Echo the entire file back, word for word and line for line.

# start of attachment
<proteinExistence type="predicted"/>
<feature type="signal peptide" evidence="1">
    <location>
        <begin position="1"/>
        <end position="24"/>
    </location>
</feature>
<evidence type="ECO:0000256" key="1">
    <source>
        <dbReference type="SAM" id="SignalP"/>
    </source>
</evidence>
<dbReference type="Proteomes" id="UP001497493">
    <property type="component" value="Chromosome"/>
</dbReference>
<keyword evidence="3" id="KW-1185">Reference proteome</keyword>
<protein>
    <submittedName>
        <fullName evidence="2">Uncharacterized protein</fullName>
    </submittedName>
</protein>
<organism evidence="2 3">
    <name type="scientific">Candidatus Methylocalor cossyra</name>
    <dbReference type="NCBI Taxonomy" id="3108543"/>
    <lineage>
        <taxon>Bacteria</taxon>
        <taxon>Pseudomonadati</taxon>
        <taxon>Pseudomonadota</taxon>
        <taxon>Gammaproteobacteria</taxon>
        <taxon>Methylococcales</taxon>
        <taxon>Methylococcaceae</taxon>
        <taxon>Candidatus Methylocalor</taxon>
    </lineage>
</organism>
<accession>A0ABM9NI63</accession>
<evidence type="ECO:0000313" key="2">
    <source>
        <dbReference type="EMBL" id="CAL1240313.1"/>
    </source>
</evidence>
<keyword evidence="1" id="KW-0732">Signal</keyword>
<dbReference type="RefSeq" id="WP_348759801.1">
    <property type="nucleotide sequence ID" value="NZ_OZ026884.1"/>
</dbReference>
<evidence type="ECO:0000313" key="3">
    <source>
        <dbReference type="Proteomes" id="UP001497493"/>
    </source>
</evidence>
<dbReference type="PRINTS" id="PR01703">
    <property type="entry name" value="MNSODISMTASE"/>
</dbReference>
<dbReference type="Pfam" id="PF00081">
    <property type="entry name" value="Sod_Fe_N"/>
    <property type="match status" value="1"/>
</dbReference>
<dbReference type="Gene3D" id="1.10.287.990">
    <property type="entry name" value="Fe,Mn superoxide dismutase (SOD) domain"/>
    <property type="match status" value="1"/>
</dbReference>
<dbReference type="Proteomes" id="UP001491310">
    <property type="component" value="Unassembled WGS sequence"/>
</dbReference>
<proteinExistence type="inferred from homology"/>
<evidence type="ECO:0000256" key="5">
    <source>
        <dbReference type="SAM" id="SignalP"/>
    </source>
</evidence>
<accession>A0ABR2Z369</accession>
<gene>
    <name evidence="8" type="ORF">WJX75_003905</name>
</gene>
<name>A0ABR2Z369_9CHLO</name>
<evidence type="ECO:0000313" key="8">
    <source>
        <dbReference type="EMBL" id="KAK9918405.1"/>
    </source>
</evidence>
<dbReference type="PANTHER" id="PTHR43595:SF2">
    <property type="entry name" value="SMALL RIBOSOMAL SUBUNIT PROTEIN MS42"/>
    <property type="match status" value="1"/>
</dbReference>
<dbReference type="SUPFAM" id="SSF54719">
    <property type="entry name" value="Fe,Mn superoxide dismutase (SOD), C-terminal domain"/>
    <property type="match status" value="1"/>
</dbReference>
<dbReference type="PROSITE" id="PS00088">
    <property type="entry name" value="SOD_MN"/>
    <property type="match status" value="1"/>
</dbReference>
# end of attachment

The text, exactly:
<proteinExistence type="predicted"/>
<feature type="signal peptide" evidence="1">
    <location>
        <begin position="1"/>
        <end position="24"/>
    </location>
</feature>
<evidence type="ECO:0000256" key="1">
    <source>
        <dbReference type="SAM" id="SignalP"/>
    </source>
</evidence>
<dbReference type="Proteomes" id="UP001497493">
    <property type="component" value="Chromosome"/>
</dbReference>
<keyword evidence="3" id="KW-1185">Reference proteome</keyword>
<protein>
    <submittedName>
        <fullName evidence="2">Uncharacterized protein</fullName>
    </submittedName>
</protein>
<organism evidence="2 3">
    <name type="scientific">Candidatus Methylocalor cossyra</name>
    <dbReference type="NCBI Taxonomy" id="3108543"/>
    <lineage>
        <taxon>Bacteria</taxon>
        <taxon>Pseudomonadati</taxon>
        <taxon>Pseudomonadota</taxon>
        <taxon>Gammaproteobacteria</taxon>
        <taxon>Methylococcales</taxon>
        <taxon>Methylococcaceae</taxon>
        <taxon>Candidatus Methylocalor</taxon>
    </lineage>
</organism>
<accession>A0ABM9NI63</accession>
<evidence type="ECO:0000313" key="2">
    <source>
        <dbReference type="EMBL" id="CAL1240313.1"/>
    </source>
</evidence>
<keyword evidence="1" id="KW-0732">Signal</keyword>
<dbReference type="RefSeq" id="WP_348759801.1">
    <property type="nucleotide sequence ID" value="NZ_OZ026884.1"/>
</dbReference>
<evidence type="ECO:0000313" key="3">
    <source>
        <dbReference type="Proteomes" id="UP001497493"/>
    </source>
</evidence>
<dbReference type="PRINTS" id="PR01703">
    <property type="entry name" value="MNSODISMTASE"/>
</dbReference>
<dbReference type="Pfam" id="PF00081">
    <property type="entry name" value="Sod_Fe_N"/>
    <property type="match status" value="1"/>
</dbReference>
<dbReference type="Gene3D" id="1.10.287.990">
    <property type="entry name" value="Fe,Mn superoxide dismutase (SOD) domain"/>
    <property type="match status" value="1"/>
</dbReference>
<dbReference type="Proteomes" id="UP001491310">
    <property type="component" value="Unassembled WGS sequence"/>
</dbReference>
<proteinExistence type="inferred from homology"/>
<evidence type="ECO:0000256" key="5">
    <source>
        <dbReference type="SAM" id="SignalP"/>
    </source>
</evidence>
<accession>A0ABR2Z369</accession>
<gene>
    <name evidence="8" type="ORF">WJX75_003905</name>
</gene>
<name>A0ABR2Z369_9CHLO</name>
<evidence type="ECO:0000313" key="8">
    <source>
        <dbReference type="EMBL" id="KAK9918405.1"/>
    </source>
</evidence>
<dbReference type="PANTHER" id="PTHR43595:SF2">
    <property type="entry name" value="SMALL RIBOSOMAL SUBUNIT PROTEIN MS42"/>
    <property type="match status" value="1"/>
</dbReference>
<dbReference type="SUPFAM" id="SSF54719">
    <property type="entry name" value="Fe,Mn superoxide dismutase (SOD), C-terminal domain"/>
    <property type="match status" value="1"/>
</dbReference>
<dbReference type="PROSITE" id="PS00088">
    <property type="entry name" value="SOD_MN"/>
    <property type="match status" value="1"/>
</dbReference>